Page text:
50 Years of USTNote History - Is Default the Next Event on the Chart?

Posted by Peter Orr on Jul 06, 2011

"More than any other time in history, mankind faces a crossroads. One path leads to despair and utter hopelessness. The other, to total extinction. Let us pray we have the wisdom to choose correctly."    - Woody Allen

Milton Friedman argued in this 2003 WSJ op ed piece that though the Fed's performance for the first 70 years of its existence left a healthy dose of room for improvement, over the years since about 1986 the Fed's thermostat was honing in on a Goldilocks temperature: policy was getting just about right. I'm not sure how much I agree. I'm a believer in the nature of human history being at its core (unfortunately) repetitive, particularly when it comes to economic cycles.

As we sit in the longest run of monetary expansion in this country's history, thought it’d be interesting to offer a long view of long rates using everyone’s favorite benchmark, the 10 year Treasury Note.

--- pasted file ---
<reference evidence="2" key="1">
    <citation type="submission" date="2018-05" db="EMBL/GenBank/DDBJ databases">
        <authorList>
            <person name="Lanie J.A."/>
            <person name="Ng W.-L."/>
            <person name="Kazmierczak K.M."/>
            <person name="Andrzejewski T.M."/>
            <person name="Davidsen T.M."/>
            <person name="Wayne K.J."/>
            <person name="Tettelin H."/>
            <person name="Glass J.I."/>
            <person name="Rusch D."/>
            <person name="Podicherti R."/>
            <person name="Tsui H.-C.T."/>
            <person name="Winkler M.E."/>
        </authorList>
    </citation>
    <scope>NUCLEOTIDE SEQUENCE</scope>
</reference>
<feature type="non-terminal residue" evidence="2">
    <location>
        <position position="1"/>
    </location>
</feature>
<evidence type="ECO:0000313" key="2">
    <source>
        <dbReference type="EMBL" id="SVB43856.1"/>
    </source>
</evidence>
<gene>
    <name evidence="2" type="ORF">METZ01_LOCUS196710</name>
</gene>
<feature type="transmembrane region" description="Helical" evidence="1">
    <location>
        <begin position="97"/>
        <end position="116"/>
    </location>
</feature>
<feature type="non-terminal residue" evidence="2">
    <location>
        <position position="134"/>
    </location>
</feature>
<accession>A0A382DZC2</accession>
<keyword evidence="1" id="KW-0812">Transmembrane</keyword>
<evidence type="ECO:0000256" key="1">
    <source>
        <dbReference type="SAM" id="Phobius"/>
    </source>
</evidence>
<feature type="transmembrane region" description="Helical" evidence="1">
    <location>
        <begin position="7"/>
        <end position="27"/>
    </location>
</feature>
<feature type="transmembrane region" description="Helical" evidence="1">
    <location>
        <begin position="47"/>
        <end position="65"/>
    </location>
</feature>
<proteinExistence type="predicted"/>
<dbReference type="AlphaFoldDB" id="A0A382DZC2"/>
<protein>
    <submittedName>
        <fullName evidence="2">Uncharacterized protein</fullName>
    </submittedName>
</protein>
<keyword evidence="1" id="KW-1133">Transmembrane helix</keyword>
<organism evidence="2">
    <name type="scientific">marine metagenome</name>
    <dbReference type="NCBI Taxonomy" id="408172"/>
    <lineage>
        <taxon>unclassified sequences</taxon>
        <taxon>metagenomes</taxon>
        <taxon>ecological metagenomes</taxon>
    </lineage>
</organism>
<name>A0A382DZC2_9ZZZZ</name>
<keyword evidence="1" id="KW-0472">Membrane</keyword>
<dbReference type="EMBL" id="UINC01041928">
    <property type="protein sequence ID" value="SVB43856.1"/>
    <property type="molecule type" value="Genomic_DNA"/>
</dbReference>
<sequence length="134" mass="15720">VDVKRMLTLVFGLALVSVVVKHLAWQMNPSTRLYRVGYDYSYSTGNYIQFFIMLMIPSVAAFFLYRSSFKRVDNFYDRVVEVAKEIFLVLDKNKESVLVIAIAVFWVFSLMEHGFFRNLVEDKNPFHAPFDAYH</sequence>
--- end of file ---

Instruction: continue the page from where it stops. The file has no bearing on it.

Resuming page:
50Y of USTnote yields

The chart shows UST Note yields starting in January, 1962 up through June 28, 2011. Back in the early 60s when the gold standard imposed some discipline we had yields that are very close to where they are today, though with far less volatility. From there, if you look closely you can see the yield dips associated with these events:

Will a technical or other default on US Treasuries be the next event?  Which way will yields go? How does a flight to quality work when the canonical “quality” asset is defaulting? I'm hopeful we won't find out though I'd say the chances are about 50/50 at this point. 

Over the next few weeks we’ll put up some posts looking at yield curves more quantitatively and ultimately, how they can inform relative value and borrowing strategies for tax-exempt issuers.